Rufus King (1755-1827) spent parts of all three of his terms in the Continental Congress (1785-1787) trying to untangle the conflicting claims to 13 million acres of land in central and western New York. In 1783, Massachusetts reasserted its claim to land east of the western border of New York based on the 1644 colonial charter granted by King Charles I, which gave Massachusetts a strip of territory to the Pacific Ocean. New York disagreed and as mandated by the Articles of Confederation, both sides agreed to set up a federal court to settle the issue. That proved harder than expected, and both sides agreed to meet in direct negotiations at Hartford, Connecticut on November 30, 1786. Ten agents, four from Massachusetts and six from New York, worked until December 16 and came up with a compromise that gave sovereignty of the land to New York, but gave title to a little more than six million acres to Massachusetts. The historian Wendell Tripp referred to this acquisition of Massachusetts as “a pocket-size empire in a state of virginity.” The legislatures of both sides ratified the agreement in 1787 and Massachusetts was able to raise funds from the tract by selling the title to a land syndicate for roughly three cents an acre in April 1788.
By any measure, it was a success for King and the other Massachusetts agents. It also marked the first time King was involved in negotiations over boundaries. He would be involved with many other political and diplomatic battles over borderlines in the future, especially when he was the American minister to Great Britain from 1796-1803. This work required King to have access to massive amounts of often-obscure historical and legal information to formulate strong arguments. It was part of the reason why his Americana collection was so strong and why he purchased so many maps while in London. His initial work in 1785-1786 offers a glimpse of his research process that would be refined over time.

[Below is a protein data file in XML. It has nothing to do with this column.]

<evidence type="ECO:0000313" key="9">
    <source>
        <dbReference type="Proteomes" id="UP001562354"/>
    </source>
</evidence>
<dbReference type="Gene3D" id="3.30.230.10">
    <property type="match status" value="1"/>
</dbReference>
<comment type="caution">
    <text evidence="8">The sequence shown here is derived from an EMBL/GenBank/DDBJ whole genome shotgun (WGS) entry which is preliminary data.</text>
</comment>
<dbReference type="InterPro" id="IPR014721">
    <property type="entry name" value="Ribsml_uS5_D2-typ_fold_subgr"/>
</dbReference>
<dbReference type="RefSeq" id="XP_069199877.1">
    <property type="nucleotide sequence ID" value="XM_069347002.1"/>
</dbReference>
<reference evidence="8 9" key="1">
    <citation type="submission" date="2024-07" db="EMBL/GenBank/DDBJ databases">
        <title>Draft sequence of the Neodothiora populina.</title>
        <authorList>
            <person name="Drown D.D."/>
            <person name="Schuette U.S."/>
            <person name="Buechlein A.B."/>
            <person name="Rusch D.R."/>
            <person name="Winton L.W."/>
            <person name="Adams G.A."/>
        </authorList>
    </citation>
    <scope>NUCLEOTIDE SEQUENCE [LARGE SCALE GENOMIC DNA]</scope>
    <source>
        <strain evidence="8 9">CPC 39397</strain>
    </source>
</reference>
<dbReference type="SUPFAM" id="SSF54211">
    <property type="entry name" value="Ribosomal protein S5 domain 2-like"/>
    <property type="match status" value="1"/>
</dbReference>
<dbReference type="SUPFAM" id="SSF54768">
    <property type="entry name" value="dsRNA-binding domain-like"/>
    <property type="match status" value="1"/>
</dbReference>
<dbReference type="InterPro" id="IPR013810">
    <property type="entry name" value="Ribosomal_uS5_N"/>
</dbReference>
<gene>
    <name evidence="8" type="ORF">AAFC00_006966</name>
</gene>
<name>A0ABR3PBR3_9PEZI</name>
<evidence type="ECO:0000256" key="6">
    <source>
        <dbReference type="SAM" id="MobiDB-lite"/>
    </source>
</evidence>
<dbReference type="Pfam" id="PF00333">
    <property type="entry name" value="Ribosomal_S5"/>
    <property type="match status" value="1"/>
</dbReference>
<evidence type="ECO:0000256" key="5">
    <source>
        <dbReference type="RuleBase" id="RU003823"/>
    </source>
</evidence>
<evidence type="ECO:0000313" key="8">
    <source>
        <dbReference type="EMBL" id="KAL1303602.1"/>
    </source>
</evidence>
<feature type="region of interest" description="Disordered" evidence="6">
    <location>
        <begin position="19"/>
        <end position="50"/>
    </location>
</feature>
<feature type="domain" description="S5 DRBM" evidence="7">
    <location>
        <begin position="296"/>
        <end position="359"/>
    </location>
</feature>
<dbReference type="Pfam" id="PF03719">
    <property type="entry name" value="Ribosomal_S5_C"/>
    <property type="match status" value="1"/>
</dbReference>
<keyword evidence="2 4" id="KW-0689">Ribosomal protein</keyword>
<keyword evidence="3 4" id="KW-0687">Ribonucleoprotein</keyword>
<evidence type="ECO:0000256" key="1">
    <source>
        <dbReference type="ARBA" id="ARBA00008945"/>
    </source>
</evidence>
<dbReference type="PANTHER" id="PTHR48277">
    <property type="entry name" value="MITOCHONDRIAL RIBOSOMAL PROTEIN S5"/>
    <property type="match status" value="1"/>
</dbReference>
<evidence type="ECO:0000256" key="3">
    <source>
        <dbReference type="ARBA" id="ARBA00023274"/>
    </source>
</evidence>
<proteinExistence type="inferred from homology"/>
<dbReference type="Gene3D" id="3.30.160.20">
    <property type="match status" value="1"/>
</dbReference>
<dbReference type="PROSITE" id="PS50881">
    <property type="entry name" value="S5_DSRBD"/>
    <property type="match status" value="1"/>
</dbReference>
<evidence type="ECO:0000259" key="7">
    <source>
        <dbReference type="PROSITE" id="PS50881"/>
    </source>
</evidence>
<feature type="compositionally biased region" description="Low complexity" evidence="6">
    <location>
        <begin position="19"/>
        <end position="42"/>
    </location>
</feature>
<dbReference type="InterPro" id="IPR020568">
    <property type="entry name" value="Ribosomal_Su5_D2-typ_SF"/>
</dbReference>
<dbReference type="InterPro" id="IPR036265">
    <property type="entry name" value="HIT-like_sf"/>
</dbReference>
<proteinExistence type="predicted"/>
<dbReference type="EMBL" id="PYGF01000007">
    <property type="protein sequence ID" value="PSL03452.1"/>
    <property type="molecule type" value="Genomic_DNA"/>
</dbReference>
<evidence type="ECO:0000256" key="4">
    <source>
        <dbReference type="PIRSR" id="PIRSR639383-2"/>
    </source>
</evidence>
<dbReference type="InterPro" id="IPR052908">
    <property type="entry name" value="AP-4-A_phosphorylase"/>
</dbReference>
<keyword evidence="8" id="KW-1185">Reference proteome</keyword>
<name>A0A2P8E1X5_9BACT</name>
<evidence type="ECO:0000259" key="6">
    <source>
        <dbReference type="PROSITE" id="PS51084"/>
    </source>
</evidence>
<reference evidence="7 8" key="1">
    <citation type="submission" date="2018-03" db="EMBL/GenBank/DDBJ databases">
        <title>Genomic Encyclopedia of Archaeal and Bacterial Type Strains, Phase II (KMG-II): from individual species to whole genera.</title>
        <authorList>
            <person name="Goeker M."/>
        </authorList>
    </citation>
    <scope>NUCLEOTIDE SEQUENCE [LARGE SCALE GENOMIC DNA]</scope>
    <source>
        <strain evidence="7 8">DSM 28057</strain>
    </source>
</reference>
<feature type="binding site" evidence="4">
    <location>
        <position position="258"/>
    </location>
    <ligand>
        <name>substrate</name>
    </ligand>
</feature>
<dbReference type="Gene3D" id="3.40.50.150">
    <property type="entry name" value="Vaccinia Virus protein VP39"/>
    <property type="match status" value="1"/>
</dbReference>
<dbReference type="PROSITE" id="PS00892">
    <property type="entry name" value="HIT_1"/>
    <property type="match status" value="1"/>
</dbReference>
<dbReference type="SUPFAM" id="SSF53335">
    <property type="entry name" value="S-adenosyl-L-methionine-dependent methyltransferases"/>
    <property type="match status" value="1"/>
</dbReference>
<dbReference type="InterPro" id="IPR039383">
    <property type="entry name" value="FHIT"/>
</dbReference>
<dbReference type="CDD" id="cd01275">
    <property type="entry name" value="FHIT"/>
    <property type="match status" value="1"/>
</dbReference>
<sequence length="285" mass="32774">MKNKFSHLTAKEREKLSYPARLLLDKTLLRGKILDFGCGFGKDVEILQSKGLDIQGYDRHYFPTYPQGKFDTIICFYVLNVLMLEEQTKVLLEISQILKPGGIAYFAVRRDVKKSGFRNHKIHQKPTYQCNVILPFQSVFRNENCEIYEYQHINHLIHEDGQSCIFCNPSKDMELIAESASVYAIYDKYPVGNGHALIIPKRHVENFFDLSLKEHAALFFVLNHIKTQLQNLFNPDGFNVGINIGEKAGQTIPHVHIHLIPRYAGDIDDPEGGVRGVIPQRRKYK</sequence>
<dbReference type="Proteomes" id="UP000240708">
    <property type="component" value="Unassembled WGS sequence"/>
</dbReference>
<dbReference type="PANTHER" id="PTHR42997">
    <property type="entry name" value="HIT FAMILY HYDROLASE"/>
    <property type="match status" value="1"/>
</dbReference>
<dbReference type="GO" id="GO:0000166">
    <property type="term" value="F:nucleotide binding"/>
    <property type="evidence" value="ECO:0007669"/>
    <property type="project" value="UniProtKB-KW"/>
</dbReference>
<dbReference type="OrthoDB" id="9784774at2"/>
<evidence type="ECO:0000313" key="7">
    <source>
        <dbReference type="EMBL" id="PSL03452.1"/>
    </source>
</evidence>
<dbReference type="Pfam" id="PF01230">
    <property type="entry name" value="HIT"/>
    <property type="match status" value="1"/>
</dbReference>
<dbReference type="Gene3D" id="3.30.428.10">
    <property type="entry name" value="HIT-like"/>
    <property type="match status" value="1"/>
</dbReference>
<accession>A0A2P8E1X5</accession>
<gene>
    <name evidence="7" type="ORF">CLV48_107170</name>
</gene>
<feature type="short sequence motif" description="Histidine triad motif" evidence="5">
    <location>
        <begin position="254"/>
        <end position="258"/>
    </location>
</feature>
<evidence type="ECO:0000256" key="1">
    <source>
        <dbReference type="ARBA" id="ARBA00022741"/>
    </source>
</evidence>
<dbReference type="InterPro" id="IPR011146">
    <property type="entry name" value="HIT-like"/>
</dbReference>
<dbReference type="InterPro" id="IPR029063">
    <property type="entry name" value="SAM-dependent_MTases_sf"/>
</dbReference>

The Massachusetts-New York land dispute involved the detailed study of sixteenth and seventeenth and century exploration and colonization. One gets the sense of the vast corpus of material that had to be mined in order to fully synthesize the problems by looking at the records left behind by Alexander Hamilton, who was hired as one of the counselors for the New York agents. Hamilton used eight important colonial history books and one pamphlet to put together a timeline of explorations and land claims in North and South America generally and Canada, New England, Virginia, and New York specifically. In all, the notes take up eleven printed pages in the Papers of Alexander Hamilton.